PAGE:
Total area: 40 acres
Type: unscientific / unlined landfill
Approx. daily quantities received at the dumpsite: 1,500 TPD
Age of the landfill (year): 35
Current status: Closed, legacy waste treatment by biomining
Name: Jawaharagar landfill
Place: Hyderabad
Total area: 350 acres
Type: scientific / engineered landfill
Average waste received: 5,000 TPD
Age of the landfill (year): 21
Current status: Capping done for 130 acres; the rest of the space is being used for open dumping

The composition of legacy waste majorly depends upon the landfills’ age, according to researchers at the Indian Institute of Technology, Mumbai, who conducted studies on a few dumpsites in Mumbai and Ahmedabad. The older the landfill, the higher the fraction of residual organic waste or fine-fraction (mass remaining after microbial degradation).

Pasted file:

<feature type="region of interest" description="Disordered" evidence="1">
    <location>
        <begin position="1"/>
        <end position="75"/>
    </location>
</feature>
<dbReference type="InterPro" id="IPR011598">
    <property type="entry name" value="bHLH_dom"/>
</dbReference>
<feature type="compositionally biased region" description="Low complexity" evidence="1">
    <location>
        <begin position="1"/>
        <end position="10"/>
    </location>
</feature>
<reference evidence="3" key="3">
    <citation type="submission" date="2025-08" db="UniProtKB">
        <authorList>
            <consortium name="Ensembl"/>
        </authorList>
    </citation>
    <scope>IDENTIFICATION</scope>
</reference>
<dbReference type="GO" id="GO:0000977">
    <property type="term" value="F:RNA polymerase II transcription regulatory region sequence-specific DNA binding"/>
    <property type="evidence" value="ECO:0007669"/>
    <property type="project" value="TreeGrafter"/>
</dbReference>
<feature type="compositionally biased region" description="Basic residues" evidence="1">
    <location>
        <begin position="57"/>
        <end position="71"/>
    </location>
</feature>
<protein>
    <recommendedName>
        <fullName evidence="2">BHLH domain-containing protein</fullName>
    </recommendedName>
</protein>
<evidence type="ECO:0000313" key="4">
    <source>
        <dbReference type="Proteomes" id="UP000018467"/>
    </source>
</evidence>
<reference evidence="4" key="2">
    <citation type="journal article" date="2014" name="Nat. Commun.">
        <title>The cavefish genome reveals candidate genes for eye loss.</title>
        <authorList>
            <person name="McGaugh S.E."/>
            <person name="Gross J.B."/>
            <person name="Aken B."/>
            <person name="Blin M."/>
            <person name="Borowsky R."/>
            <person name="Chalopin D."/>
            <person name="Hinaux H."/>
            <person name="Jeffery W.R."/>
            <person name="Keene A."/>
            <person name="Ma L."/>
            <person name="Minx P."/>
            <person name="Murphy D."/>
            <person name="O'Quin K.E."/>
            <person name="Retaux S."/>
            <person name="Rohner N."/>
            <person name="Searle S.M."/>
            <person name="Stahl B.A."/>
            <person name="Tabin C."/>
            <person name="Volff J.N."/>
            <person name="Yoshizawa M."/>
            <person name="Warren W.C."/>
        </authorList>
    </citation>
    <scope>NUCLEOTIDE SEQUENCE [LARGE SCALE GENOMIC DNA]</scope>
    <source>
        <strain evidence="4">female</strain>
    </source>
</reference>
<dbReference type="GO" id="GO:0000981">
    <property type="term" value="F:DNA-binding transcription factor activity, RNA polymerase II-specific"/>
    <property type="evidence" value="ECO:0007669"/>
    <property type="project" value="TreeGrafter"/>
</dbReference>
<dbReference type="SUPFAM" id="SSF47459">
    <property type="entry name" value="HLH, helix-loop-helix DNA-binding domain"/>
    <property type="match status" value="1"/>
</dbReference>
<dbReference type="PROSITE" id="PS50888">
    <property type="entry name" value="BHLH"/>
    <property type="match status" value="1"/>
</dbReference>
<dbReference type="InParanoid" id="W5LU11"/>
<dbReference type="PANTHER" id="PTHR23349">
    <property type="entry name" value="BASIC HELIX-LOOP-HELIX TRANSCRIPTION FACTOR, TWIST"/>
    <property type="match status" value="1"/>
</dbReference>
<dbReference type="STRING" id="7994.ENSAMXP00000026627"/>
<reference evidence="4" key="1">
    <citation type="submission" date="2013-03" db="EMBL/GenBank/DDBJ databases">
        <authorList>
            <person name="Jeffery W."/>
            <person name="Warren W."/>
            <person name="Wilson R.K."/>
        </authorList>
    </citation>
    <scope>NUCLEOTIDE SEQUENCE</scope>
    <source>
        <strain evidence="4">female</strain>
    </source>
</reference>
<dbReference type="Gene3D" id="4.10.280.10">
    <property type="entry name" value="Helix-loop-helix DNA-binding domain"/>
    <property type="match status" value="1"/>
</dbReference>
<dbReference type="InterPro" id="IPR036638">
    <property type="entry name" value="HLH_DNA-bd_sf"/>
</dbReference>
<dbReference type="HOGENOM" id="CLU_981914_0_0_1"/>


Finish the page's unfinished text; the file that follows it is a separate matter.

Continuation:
The higher proportion of fine soil-like material in the dumpsite is attributed to the microbial decomposition / degradation of the organic waste inside the dumpsite. Once the unsegregated waste is disposed into a landfill, the organic fraction starts decomposing in the presence of microbes.

This process is mediated by various biotic and abiotic factors, such as the presence and absence of oxygen, moisture and microbial population.  The fine fraction in the legacy waste dumpsites is nothing but the decomposed and mineralised organic waste mixed with silt, sand and fine fragments of construction and demolition (C&D) waste.

The scrap polymeric and combustible material consisting of plastics, paper, cardboard and textiles ranges between 4 and 19 per cent on weight basis.

Other miscellaneous fraction comprising broken glass, metallic fractions such as razors, needles, sanitary waste, and diapers constitute nearly 2-6 per cent of the total waste. The proportion of metals was found almost negligible, which is attributed to the informal sector engaged in recycling activity.